I’m a people watcher. I could sit in the airport for hours just watching folks walk by and be perfectly happy. In watching people, including my fellow tourists, so carefully when I travel I have noticed one thing; very few of them actually talk to anyone else. Whether it’s a family or a couple traveling around, we all tend to stay fixated on our own packs, rarely engaging other travelers or locals. For me, travel is about personal enrichment and growth and to do that I need to talk to people. I’m highly extroverted, so it may be easier for me but even if you’re not, find ways to learn about the people you’re visiting. One of the best ways to do this is to join a tour, either a private one or a free public walk. I nearly always walk alongside the guide, peppering them with questions along the way. “What do you love about your city? Where are your favorite restaurants? Where are you from? what’s your background?” and so on. It’s a friendly interrogation, but a good way to understand how places tick. It’s not just locals I question though, I love chatting with fellow tourists as well. On a recent afternoon boat cruise in Queensland, I was joined by a group of 3 couples, all traveling around Australia. They had all recently retired and were kicking things off with a dream trip around the country. After a few minutes of chatting a gentleman told me that he had watched the movie “The Bucket List” and he said that it changed him. After watching that he decided to go ahead and retire and do the things he really wanted to do while he was still able. It was a wonderful conversation and really drove home the importance of travel in people’s lives and made a significant impression on me. It was a brief, simple moment but one that I know I’ll remember for a very long time.

So there you go, a few things I make sure to do on every trip. There are others, but I thought that this was a good start.

What are some things you make sure to do on every trip?

By: Matt Long

Matt has a true passion for travel. As someone who has a bad case of the travel bug, Matt travels the world in order to share tips on where to go, what to see and how to experience the best the world has to offer.

11 thoughts on “4 Things I Do On Every Trip”

  1. I love these tips, especially the one about getting out of your shell and talking to people. Similar to a grocery store visit, I love exploring local markets. I also like to bring a good book (besides a guidebook) related to the area I’m visiting to set the mood and fully immerse myself in the place.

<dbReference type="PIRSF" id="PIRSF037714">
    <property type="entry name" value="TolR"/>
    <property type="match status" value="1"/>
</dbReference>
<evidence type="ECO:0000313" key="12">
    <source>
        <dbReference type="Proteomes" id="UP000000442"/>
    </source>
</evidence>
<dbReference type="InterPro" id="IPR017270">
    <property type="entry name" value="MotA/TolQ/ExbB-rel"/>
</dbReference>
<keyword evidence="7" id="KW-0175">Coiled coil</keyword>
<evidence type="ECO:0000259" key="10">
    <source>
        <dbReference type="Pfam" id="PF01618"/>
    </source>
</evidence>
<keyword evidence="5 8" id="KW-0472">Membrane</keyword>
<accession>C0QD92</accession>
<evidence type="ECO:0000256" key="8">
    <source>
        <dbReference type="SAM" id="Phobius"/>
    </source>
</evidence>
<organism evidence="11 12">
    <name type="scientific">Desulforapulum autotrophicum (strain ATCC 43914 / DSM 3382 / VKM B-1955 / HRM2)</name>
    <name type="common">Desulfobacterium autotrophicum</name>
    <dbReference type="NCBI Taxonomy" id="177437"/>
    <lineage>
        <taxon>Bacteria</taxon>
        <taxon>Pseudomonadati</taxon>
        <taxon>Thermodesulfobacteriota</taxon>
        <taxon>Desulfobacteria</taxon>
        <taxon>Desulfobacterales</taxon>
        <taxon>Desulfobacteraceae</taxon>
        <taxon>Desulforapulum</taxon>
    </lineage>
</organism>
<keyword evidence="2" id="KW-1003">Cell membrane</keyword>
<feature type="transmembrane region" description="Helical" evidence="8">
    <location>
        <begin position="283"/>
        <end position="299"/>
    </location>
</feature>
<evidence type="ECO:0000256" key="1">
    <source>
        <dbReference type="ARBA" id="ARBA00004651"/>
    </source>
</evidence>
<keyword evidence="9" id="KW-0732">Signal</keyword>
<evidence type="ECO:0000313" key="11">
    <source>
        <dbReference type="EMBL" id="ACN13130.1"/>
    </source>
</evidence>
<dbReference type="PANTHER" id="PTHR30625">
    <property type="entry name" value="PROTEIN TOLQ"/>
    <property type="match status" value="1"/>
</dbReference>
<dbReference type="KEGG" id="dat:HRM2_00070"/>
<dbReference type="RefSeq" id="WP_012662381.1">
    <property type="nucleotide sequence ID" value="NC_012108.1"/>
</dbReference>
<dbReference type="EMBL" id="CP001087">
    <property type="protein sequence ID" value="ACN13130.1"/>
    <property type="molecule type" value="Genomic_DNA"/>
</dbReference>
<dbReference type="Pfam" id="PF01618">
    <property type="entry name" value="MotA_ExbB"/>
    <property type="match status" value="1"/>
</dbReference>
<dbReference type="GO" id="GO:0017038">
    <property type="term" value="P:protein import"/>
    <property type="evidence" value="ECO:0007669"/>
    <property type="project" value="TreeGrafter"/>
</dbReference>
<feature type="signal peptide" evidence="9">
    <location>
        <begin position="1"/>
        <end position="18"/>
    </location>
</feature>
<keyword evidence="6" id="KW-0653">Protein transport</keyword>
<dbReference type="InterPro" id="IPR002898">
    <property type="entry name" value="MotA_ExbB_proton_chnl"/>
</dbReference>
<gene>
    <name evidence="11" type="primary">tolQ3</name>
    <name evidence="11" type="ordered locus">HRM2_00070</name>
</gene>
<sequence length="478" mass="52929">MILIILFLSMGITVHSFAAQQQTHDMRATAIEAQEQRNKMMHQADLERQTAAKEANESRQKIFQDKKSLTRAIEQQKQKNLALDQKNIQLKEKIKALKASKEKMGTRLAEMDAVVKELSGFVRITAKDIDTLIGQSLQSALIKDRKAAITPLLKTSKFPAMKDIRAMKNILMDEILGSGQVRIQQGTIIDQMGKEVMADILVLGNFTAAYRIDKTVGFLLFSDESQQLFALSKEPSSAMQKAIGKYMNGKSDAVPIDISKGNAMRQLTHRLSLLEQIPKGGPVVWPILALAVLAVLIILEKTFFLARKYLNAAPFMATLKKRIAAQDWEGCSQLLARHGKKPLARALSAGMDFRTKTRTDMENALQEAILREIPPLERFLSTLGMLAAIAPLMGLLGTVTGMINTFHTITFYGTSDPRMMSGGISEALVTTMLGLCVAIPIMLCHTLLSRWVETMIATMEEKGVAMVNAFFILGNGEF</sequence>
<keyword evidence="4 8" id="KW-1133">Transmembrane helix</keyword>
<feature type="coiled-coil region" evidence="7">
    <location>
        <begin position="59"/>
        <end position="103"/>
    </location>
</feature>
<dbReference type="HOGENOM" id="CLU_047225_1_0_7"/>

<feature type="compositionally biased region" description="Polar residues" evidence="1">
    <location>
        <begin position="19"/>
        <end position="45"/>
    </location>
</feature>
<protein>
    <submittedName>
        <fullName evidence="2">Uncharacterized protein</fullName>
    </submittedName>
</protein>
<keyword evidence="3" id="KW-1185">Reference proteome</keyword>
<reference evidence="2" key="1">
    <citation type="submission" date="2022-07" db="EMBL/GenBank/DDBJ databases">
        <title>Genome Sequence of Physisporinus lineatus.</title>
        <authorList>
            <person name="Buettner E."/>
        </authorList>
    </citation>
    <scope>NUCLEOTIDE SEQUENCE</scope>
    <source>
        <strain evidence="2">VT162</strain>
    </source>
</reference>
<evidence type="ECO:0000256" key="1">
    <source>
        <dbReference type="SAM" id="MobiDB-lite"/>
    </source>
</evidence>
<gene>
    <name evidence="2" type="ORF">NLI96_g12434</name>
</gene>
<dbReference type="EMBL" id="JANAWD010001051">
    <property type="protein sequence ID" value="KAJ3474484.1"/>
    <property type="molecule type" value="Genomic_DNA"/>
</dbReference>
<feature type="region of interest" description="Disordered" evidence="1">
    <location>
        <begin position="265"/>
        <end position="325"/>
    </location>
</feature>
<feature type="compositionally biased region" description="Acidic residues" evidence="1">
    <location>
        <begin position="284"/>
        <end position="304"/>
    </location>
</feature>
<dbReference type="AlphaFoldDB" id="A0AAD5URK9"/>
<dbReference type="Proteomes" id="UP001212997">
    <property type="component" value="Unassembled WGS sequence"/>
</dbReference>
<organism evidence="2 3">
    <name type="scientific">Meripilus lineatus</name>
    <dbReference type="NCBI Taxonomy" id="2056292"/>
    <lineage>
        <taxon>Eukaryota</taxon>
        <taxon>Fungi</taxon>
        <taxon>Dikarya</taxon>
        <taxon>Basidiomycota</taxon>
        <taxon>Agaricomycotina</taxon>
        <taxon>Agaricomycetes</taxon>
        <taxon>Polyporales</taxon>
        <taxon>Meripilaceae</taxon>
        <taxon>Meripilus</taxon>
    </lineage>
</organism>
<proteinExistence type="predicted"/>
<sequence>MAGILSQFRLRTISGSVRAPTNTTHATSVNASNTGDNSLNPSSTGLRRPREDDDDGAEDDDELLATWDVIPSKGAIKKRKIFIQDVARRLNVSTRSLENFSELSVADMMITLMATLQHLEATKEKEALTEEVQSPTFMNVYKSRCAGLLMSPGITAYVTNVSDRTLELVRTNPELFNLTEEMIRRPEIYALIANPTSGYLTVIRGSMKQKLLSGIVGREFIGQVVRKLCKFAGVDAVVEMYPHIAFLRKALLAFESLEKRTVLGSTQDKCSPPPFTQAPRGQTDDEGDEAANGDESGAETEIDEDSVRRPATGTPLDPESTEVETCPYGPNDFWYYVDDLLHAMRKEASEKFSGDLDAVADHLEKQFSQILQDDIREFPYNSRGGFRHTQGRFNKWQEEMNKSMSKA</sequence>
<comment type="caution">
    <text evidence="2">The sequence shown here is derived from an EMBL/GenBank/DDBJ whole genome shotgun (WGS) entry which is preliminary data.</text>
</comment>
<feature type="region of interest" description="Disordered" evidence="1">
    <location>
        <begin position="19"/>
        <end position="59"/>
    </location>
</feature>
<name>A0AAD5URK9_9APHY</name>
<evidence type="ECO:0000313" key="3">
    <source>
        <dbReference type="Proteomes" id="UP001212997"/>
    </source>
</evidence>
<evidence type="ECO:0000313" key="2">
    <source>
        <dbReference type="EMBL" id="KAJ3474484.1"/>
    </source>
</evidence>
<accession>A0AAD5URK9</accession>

2. Thank you for sharing these tips Matt.

    I ‘m struggling with fitting exercise and gym time into travelling. Those huge meals can easily slow you down though and it’s not nice feeling bloated when on the road.

    — I couldn’t agree more that one of the best things to do is get lost. Just walking around town can be a great introduction to a new place, you will both see what everyday life is like but you can also get a sense of the city, to feel the city’s vibe.

    Chatting to both locals and tourist is also a great idea as well.
    – Chatting to a Vietnam war survivor was definitely the highlight of my trip to Vietnam.
    Hope this helps,

  3. Great list – I agree 100% with the grocery store and with trying to get some exercise (not as easy as it sounds LOL!). I would add take pictures – human memory is remarkably fallible and pics often bring back amazingly quirky memories. Also, find a square/park/open space and just sit. No photos, no journaling, just sit there and try to remember what it felt like to be there in that moment, what the essence of the place felt like. Those are some of my favourite memories to recall later :)

    1. The list Matt gives is great, and your two additions are spot on. Except for the ‘scheduled’ type of exercise (I get mine walking, and walking :) ) I do all of these especially getting lost, which is mostly not intentional. One of the most fun ones is sitting in a park or other open space, or even a bench on the sidewalk. You really get a sense of place and can pretend to be a local. Must work too, as I have been asked several times in my travels (Istanbul, Barcelona, etc) for directions.

  4. I love your comment about grocery stores. On one of our visits to Murano, Venice and we found a grocery store on the island. We gathered panini and salami and sat people watching while having a delicious picnic.

  5. As usual Matt you have nailed it! I have been a farmer all my life and a visit to a locals store start by accident and now something we look to do. There certainly are similarities and differences around the world! Another thing I have done in many places is left something valuable behind by accident! I have always been luck to have honest people help me in recovering purses, camera etc! Never did get my suitcase on arrival from Canada to Africa but not much I could do about that except buy some new clothes! Always pack the bathing suit in the carry on I learned as I hate buying a new one. We will head back to Africa for a month of camping soon so I am sure it will be another great adventure :)

  6. Really loved this post. We do many of the same things- go for a walk, visit the grocery store, though when we get lost, it’s usually an accident! We do eat a big breakfast if we can, but we usually skip lunch and then enjoy a nice dinner. Not the healthiest, but it does keep us energized.

  7. Use your nose! Explore the distinct scents of new countries and cities. The fruit blossom, the market stalls, the coffees and spices, the people, the laundry, the well-handled paper money all create memories of a place, even the drains! New Delhi first thing in the morning has an unforgettable fresh aroma, and even a hint of it anywhere else takes me straight back there.